Shorter cranks also reduce your Q-factor (the distance between your feet), which can improve pedaling efficiency and comfort. But shorter cranks also have a few potential drawbacks. Because they offer less leverage than longer cranks, they require more effort to turn – which can lead to fatigue on long rides.

And if your bike isn’t properly dialed in for your body size, shortened cranks can cause knee pain due to improper tracking of the knees over the pedals. So if you’re wondering whether shorter or longer cranks are right for you, it ultimately comes down to trial and error – along with taking into account your riding style, goals and physiology. If you’re just getting started with cycling, stick with standard-sized cranks until you get a feel for what works best for you.

Then experiment from there until you find the perfect fit!

Which is Better 170Mm Or 175Mm Crank Arm?

There are a few things to consider when choosing between a 170mm or 175mm crank arm length. One is the type of bike you ride. A road bike typically uses a longer crank arm, while a mountain bike uses a shorter one.

The other thing to consider is your own personal physiology. A taller rider will usually prefer a longer crank arm, while a shorter rider will prefer a shorter one. And finally, it’s important to think about what kind of riding you do most often.

If you’re mostly racing or doing long distance rides, you’ll probably want a longer crank arm. But if you’re mostly riding around town or on trails, a shorter crank arm might be better for you.

What Difference Does a Longer Crank Make?

What Difference Does a Longer Crank Make

If you’re looking to add a little more oomph to your pedaling, you may want to consider swapping out your crankset for one with longer crank arms. But what difference does a longer crank make, and is it right for you? Longer cranks offer a number of advantages over shorter ones.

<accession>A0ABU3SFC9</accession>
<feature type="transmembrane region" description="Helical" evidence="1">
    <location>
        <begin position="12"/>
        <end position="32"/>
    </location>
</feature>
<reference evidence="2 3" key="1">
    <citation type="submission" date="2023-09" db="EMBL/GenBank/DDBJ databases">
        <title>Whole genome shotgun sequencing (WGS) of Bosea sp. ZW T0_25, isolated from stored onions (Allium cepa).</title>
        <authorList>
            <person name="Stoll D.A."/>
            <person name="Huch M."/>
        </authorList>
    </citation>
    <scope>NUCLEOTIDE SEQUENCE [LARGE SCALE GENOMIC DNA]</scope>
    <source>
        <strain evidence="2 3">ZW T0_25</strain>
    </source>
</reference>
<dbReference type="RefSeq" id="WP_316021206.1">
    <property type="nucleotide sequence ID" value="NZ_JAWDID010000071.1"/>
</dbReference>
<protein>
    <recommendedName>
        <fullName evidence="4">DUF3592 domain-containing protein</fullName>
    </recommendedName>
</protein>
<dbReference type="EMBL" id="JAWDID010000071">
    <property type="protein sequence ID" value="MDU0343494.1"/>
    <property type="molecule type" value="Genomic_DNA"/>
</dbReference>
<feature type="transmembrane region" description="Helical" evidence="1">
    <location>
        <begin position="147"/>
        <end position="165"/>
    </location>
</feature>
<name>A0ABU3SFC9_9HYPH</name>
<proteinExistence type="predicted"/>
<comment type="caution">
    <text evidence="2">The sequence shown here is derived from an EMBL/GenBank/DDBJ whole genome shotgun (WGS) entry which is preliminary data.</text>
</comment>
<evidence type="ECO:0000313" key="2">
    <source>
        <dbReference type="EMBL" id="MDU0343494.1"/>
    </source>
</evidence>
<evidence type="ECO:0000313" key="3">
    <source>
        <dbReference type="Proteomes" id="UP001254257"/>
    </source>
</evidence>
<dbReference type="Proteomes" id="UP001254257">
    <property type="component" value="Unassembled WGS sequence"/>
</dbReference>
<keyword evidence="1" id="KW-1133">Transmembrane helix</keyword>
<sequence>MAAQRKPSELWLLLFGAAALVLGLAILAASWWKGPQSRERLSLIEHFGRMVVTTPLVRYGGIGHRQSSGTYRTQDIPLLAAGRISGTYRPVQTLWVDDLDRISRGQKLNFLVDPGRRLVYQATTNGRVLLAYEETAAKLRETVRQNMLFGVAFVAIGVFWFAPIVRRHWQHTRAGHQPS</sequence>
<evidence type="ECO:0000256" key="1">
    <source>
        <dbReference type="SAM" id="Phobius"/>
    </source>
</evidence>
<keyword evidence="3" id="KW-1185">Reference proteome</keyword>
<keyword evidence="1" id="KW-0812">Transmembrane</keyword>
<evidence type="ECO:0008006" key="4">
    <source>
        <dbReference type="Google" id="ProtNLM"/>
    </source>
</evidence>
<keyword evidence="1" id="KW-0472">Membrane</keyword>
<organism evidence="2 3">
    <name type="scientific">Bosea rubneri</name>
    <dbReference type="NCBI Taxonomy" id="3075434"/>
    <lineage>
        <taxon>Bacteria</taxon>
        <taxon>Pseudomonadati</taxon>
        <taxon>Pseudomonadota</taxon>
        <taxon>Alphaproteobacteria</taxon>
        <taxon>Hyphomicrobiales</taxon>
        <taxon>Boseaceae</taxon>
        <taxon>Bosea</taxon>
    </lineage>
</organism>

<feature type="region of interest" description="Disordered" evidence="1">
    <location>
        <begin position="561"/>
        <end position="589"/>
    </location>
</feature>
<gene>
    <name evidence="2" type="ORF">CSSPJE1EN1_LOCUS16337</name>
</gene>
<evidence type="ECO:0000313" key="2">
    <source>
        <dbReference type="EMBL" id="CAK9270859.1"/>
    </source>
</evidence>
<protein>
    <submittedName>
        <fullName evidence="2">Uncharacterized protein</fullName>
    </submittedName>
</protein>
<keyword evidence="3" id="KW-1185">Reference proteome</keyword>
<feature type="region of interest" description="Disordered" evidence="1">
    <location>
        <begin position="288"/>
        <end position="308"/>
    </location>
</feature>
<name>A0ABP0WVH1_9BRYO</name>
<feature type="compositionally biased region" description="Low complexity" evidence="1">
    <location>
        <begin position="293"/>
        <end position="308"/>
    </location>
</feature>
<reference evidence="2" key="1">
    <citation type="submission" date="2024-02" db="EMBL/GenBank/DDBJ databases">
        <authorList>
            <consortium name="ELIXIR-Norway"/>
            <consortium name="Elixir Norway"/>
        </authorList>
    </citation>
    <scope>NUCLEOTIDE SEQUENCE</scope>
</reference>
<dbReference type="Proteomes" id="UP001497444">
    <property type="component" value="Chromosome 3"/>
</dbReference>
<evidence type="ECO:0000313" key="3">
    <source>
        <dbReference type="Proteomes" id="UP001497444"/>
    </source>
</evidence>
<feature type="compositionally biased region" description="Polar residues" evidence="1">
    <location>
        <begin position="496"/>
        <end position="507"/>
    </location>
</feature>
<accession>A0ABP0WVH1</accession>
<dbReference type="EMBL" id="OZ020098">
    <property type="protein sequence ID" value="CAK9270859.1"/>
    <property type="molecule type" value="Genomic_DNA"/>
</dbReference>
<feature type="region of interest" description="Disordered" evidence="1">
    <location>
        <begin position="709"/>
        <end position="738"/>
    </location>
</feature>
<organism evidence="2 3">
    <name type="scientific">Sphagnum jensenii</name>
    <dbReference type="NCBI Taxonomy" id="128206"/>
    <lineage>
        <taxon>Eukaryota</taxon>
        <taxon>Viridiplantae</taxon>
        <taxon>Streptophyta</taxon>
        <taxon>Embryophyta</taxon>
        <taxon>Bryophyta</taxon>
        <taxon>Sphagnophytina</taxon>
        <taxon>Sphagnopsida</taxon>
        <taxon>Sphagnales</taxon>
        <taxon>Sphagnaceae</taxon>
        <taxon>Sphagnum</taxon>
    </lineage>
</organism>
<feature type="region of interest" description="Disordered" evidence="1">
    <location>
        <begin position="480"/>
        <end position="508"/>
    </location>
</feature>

First, they provide more leverage, which means that each pedal stroke is more powerful. Second, they allow you to maintain a higher cadence (pedaling speed) without sacrificing power. And third, they can help you overcome “dead spots” in your pedaling stroke.

Of course, there are also some disadvantages to using longer cranks. The biggest one is that they can be harder to control on tight turns or in other technical riding situations. They also tend to be heavier than shorter cranksets and may require the use of specially-sized chainrings.

So should you switch to longer cranks? If you’re looking for more power and better spin efficiency, then the answer is probably yes. Just be prepared for a bit of a learning curve as you get used to their increased length.

Crank length: Why I switched to 165 from 170

Crank Length Calculator

If you’re looking for a quick and easy way to determine the ideal crank length for your cycling needs, look no further than our Crank Length Calculator. Simply enter your height and inseam measurements into the corresponding fields, and hit the “Calculate” button. Your perfect crank length will be displayed in centimeters.

It’s important to note that the vast majority of bicycles come equipped with cranks that are far too long for most riders. In fact, it’s not uncommon for stock cranks to be 10%+ too long! This is why it’s so important to use a calculator like ours to find your ideal length – doing so can dramatically improve both your comfort level and pedaling efficiency.

Now that you know how easy it is to find your ideal crank length, there’s no excuse not to give it a try!


There are a few things to consider when choosing between a 165mm and 170mm crank length for your road bike. One is the impact on your pedaling efficiency. A longer crank will give you more leverage, making it easier to pedal at high speeds.

However, a shorter crank will be lighter and easier to spin around. The other thing to consider is the effect on your knees. A longer crank can put more strain on your knees, so if you have any knee problems, you might want to go with a shorter length.

Ultimately, it’s up to you to decide what feels best for your riding style and comfort level.